Twitter Demographics

The data shown below were collected from the profiles of 217 tweeters who shared this research output. Click here to find out more about how the information was compiled.

Mendeley readers

The data shown below were compiled from readership statistics for 1,188 Mendeley readers of this research output. Click here to see the associated Mendeley record.

Geographical breakdown

Country Count As %
United States 9 <1%
Brazil 9 <1%
Germany 2 <1%
Norway 2 <1%
United Kingdom 2 <1%
Australia 1 <1%
Netherlands 1 <1%
South Africa 1 <1%
Spain 1 <1%
Other 1 <1%
Unknown 1159 98%

Demographic breakdown

Readers by professional status Count As %
Student > Master 254 21%
Student > Bachelor 236 20%
Student > Ph. D. Student 124 10%
Researcher 109 9%
Student > Postgraduate 67 6%
Other 196 16%
Unknown 202 17%
Readers by discipline Count As %
Sports and Recreations 289 24%
Agricultural and Biological Sciences 206 17%
Medicine and Dentistry 142 12%
Nursing and Health Professions 110 9%
Biochemistry, Genetics and Molecular Biology 84 7%
Other 130 11%
Unknown 227 19%

Attention Score in Context

This research output has an Altmetric Attention Score of 336. This is our high-level measure of the quality and quantity of online attention that it has received. This Attention Score, as well as the ranking and number of research outputs shown below, was calculated when the research output was last mentioned on 23 June 2022.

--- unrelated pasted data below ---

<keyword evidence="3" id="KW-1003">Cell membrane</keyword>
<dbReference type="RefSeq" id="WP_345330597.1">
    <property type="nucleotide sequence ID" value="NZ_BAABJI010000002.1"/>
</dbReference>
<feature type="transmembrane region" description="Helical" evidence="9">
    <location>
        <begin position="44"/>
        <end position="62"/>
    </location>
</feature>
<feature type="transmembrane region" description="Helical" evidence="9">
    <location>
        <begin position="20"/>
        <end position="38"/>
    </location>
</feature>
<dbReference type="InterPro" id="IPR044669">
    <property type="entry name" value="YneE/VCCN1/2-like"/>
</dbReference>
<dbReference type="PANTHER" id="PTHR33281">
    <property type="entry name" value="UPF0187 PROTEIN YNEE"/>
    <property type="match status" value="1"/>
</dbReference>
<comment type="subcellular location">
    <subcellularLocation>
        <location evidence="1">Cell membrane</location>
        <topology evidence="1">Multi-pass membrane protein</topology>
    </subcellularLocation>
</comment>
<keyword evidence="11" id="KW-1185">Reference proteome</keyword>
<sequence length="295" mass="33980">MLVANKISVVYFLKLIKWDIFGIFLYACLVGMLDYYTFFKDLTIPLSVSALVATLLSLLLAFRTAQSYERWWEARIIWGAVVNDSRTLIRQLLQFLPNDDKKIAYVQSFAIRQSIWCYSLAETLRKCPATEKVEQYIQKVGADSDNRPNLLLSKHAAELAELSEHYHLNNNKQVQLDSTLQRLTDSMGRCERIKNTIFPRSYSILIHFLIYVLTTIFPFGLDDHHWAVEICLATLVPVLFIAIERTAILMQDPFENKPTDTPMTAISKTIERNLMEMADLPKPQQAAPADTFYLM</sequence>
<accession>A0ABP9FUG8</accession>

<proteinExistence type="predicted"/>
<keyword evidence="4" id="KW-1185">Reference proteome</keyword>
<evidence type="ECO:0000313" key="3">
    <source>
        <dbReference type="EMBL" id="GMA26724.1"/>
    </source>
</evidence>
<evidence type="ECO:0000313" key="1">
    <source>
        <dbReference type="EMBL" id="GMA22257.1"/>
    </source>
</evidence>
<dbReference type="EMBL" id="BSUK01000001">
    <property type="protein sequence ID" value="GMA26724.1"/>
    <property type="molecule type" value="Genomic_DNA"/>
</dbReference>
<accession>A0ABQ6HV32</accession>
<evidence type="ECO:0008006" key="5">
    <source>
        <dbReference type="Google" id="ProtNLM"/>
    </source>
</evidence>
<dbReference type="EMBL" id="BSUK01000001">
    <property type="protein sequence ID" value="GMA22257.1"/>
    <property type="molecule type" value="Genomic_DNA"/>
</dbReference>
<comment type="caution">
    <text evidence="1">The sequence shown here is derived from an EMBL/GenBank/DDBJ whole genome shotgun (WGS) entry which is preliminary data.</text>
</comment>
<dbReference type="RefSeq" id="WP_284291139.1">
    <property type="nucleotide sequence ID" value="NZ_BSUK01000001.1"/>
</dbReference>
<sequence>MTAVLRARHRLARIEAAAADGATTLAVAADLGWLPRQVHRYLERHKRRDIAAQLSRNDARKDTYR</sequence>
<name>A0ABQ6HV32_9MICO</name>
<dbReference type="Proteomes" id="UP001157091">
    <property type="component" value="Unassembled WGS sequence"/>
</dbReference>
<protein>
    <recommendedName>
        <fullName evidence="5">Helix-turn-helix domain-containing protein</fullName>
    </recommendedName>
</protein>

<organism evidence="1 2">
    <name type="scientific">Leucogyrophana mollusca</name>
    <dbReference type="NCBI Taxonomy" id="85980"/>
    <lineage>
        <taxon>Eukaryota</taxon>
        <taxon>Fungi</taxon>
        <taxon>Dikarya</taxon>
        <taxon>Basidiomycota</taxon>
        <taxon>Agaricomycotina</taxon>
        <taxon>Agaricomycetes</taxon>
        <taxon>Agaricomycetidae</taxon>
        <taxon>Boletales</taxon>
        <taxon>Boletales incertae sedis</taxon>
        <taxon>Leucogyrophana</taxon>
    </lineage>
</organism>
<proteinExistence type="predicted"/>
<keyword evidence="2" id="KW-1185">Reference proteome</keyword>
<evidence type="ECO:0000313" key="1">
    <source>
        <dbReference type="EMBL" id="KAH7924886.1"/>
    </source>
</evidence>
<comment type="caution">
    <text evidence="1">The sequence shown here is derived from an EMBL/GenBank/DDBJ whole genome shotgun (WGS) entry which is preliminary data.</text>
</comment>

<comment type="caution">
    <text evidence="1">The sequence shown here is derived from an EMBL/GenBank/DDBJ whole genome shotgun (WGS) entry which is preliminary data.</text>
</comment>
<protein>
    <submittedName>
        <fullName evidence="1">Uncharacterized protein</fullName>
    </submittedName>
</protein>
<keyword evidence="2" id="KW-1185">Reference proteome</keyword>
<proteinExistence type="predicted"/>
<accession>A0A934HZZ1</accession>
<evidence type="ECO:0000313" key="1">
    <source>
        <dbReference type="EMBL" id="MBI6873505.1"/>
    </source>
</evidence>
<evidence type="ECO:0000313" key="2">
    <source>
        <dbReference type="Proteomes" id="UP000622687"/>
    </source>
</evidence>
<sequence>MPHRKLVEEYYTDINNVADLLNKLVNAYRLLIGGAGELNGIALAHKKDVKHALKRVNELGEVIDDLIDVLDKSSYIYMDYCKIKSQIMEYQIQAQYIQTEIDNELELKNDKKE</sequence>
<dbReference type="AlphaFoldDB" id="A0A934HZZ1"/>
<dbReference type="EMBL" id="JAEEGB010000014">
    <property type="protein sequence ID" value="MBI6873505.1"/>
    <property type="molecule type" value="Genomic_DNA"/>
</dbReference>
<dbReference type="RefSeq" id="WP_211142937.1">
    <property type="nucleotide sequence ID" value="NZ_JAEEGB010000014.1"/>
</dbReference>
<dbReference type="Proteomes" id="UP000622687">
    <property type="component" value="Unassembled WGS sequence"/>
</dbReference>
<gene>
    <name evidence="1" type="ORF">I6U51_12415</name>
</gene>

All research outputs
#73,617
of 21,784,478 outputs
Outputs from Journal of Applied Physiology
#31
of 8,404 outputs
Outputs of similar age
#279
of 143,256 outputs
Outputs of similar age from Journal of Applied Physiology
#1
of 51 outputs
Altmetric has tracked 21,784,478 research outputs across all sources so far. Compared to these this one has done particularly well and is in the 99th percentile: it's in the top 5% of all research outputs ever tracked by Altmetric.
So far Altmetric has tracked 8,404 research outputs from this source. They typically receive a lot more attention than average, with a mean Attention Score of 11.7. This one has done particularly well, scoring higher than 99% of its peers.
Older research outputs will score higher simply because they've had more time to accumulate mentions. To account for age we can compare this Altmetric Attention Score to the 143,256 tracked outputs that were published within six weeks on either side of this one in any source. This one has done particularly well, scoring higher than 99% of its contemporaries.
We're also able to compare this research output to 51 others from the same source and published within six weeks on either side of this one. This one has done particularly well, scoring higher than 99% of its contemporaries.